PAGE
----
By Tal Ben Yakir
— October, 2012. Naroush Nelson is taking his first history exam. He spent a week studying the material and is able to recite each chapter word for word. A week after the test, he gets back his grade. A five out of ten. At the top of the page the teacher has written: next time try a bit harder. If you put in the work you’ll get a good grade, I’m sure of it! It is meant encouragingly, but Naroush goes home crying.
This was how the next seven years of high school went for Naroush. Diagnosed with ADHD at a young age, he spent his high school years taking Ritalin six days a week, putting in hours of work without recognition. He had private tutoring five days a week, but only barely passed his tests. When he was sixteen, he switched to a private school, the kind that cost over €20,000 per year.
When his final exams had passed and he got his diploma, Naroush burned all of his old essays and exams in the backyard, while his mom passed him the lighter. He took a gap year and spent his time getting a certificate to be a personal trainer, working in construction and training for a triathlon. When summer came by, he sat down and thought hard about what he wanted to do with the rest of his life.
Would he go study at university somewhere? He realised he liked building things, tinkering with his hands. The first place he considered was Delft University, for a bachelor in industrial design. “It was just so expected that I would go to university, you know?” Naroush says. “Everyone always assumed it, people would always ask me, ‘so where are you going to study?’”
After looking into the program, Naroush realised that he did not want to do an industrial design bachelor. “Honestly, the idea of going back to school terrified me. I thought about having to sit still and listen for eight hours a day, having to take Ritalin again just so I could focus,” he confesses. So he did not apply, and stopped looking at university bachelors altogether.
Then, he remembered an internship he had done when he was fifteen at Lippens, a goldsmith in Amsterdam. At the end of that month-long internship his mentor had sat him down for his review and told him that he was very impressed with Naroush’s work. “You have the focus for it,” he told him. It was the first time Naroush had heard anyone say that to him.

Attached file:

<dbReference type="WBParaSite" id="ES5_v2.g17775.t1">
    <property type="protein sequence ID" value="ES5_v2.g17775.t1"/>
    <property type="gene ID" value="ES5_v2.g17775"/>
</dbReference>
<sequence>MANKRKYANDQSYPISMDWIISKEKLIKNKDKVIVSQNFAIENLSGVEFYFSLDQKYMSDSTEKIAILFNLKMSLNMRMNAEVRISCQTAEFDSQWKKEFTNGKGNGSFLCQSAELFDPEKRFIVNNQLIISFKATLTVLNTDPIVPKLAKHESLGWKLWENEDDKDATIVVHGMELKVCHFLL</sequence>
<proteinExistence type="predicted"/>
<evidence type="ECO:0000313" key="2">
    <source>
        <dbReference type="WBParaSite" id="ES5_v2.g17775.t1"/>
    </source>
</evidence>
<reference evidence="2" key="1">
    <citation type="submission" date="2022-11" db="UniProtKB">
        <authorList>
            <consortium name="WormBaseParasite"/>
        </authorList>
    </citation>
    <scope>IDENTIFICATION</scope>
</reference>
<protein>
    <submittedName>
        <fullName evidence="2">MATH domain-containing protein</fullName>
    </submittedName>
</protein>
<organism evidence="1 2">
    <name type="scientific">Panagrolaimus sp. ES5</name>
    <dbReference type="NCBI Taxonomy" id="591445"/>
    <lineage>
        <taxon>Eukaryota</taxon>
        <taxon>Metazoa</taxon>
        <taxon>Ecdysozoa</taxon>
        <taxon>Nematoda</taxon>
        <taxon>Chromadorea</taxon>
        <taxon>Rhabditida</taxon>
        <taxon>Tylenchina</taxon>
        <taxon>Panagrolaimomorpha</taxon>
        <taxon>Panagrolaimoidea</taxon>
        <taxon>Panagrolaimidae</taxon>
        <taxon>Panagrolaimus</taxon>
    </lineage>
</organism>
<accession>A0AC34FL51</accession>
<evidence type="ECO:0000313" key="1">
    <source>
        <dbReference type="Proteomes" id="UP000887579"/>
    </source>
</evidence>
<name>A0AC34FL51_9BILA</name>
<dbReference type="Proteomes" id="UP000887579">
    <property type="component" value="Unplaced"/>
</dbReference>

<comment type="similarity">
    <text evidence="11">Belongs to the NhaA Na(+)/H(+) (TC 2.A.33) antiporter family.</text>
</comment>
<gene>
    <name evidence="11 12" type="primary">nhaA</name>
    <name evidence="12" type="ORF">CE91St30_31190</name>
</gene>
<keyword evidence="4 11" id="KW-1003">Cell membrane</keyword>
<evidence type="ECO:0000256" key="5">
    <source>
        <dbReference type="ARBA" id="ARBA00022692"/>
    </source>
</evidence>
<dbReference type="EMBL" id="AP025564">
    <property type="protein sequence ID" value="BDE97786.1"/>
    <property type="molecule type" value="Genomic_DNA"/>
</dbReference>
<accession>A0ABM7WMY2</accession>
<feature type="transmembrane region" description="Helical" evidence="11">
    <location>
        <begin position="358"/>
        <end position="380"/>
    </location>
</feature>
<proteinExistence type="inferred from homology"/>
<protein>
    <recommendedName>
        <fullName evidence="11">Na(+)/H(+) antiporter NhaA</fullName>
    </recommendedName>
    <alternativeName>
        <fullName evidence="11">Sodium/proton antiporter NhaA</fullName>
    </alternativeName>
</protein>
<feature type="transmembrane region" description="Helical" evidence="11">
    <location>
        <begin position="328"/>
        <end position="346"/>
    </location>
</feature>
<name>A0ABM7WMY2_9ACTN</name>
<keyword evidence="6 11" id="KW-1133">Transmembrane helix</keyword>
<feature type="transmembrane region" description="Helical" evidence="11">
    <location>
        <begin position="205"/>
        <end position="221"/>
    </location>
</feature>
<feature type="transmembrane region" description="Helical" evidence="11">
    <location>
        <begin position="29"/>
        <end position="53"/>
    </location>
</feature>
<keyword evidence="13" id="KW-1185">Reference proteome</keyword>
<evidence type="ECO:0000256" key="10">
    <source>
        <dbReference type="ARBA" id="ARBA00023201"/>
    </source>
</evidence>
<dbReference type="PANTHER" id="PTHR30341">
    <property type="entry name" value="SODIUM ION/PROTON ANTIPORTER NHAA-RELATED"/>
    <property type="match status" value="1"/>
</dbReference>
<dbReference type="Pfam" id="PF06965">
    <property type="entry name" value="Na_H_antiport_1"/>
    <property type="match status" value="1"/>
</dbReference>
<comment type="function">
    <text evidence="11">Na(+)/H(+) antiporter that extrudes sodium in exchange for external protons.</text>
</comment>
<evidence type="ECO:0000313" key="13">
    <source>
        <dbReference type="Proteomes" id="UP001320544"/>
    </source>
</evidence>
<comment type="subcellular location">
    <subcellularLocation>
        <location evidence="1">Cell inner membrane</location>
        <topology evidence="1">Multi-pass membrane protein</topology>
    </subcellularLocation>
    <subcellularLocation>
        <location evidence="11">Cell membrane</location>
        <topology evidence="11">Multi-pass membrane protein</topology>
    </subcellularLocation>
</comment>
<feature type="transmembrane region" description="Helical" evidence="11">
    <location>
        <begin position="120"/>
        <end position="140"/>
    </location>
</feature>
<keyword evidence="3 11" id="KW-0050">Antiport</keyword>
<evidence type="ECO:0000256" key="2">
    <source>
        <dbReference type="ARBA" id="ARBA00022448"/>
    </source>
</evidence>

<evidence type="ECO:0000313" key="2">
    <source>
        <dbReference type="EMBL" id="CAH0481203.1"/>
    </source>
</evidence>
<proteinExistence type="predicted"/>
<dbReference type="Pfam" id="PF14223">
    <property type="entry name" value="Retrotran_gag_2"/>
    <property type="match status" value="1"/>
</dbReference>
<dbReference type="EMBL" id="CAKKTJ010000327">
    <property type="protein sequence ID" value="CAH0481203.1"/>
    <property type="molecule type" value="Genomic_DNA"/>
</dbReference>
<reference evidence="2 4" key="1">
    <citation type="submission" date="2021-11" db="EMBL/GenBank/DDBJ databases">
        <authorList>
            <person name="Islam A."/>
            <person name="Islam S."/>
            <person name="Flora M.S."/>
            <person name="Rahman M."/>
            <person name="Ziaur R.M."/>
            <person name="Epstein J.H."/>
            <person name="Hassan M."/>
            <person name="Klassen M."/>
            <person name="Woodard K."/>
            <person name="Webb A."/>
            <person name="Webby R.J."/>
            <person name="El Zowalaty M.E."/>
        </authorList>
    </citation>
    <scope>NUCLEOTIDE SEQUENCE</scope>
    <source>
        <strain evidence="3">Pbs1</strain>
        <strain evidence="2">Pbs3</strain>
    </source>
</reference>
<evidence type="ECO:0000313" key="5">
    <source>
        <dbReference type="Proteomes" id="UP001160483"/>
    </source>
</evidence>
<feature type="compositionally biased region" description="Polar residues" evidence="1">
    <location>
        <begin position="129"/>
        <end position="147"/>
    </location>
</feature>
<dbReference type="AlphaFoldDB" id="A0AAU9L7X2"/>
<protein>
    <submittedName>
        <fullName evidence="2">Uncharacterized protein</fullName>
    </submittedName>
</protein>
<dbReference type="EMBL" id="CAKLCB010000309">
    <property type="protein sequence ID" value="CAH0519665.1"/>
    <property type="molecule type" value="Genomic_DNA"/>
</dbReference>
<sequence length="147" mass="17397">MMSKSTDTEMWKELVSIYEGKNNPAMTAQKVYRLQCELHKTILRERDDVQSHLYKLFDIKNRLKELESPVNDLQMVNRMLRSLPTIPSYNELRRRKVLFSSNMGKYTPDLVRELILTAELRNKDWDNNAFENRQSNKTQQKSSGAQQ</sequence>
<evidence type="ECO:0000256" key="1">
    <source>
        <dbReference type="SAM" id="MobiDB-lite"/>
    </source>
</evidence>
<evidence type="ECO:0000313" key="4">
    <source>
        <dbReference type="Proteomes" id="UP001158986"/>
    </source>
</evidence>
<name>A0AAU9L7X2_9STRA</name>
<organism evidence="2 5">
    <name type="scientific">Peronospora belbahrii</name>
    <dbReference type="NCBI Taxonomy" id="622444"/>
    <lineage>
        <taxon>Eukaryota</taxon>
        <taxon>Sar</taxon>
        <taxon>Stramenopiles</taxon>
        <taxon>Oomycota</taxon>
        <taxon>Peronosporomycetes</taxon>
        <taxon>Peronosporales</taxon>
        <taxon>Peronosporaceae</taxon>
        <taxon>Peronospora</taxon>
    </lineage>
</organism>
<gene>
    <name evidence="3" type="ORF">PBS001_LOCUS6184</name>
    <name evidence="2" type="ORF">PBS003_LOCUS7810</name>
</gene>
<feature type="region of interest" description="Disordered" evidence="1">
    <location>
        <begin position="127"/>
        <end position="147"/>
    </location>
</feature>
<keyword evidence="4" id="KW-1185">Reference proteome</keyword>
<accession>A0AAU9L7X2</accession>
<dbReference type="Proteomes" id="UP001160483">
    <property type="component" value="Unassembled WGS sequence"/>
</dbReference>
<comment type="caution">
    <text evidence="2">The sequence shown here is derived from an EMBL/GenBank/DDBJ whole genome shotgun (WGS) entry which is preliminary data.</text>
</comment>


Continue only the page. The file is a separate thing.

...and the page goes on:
Now, Naroush is studying in a goldsmithing school in Schoonhoven. He explains that for the first time in years, he actually feels like he is good at school. He enjoys his classes, he’s able to focus. He is enrolled in an advanced three year program, designed especially for people who did the Dutch VWO high school level— the most theoretical out of the Dutch high-school levels. He holds up a ring of metal, an assignment they had to do for class. Make a basic, but perfectly round circle. Naroush smiles proudly; “Mine was the best of the whole class.” His whole face lights up when he says it.
When asked if he has any regrets about not going to university, his answer is no. “I would have loved to study anthropology or philosophy, but I wouldn’t enjoy it the way I would study it now. For years I thought there was something wrong with me. School made me think I was stupid.” He says he came to realise that high school and university only value a specific kind of intelligence, and he believes there are different kinds of intelligence, such as creative intelligence or physical capabilities. The only thing he got out of school, Naroush says, is a degree that gave him the opportunity to study. And that is the big problem, according to him: “I never went to school to learn. I went to school to get a piece of paper.”
Jetty van der Meer has worked as a career advisor for twenty years. She has helped many people find jobs, from university graduates to refugees and from those with nothing but a high school diploma to people with decades of working experience. According to Van der Meer, people in the Netherlands are obsessed with certificates; they believe that if you do not have a piece of paper to show for your work, it must not have been valuable. “That is something I always try to teach my clients: that your self worth is not tied to a diploma, and that there are more ways to get a job than just by having studied for it.”
Kids in high school, Van der Meer says, are not properly informed of their options. In the Netherlands, high school education is divided into three levels. Practical education, called VMBO, gives students a degree with which they can enroll into trade school. The middle level, HAVO, allows students to go into higher vocational education afterwards. The most theoretical level of high school is VWO, which prepares students for a future in academics. This is the only high school degree with which students can immediately enroll in a university without having to take years of extra schooling beforehand. Van der Meer says that especially at the VWO level students are expected to go into university and don’t receive information about other paths they could choose.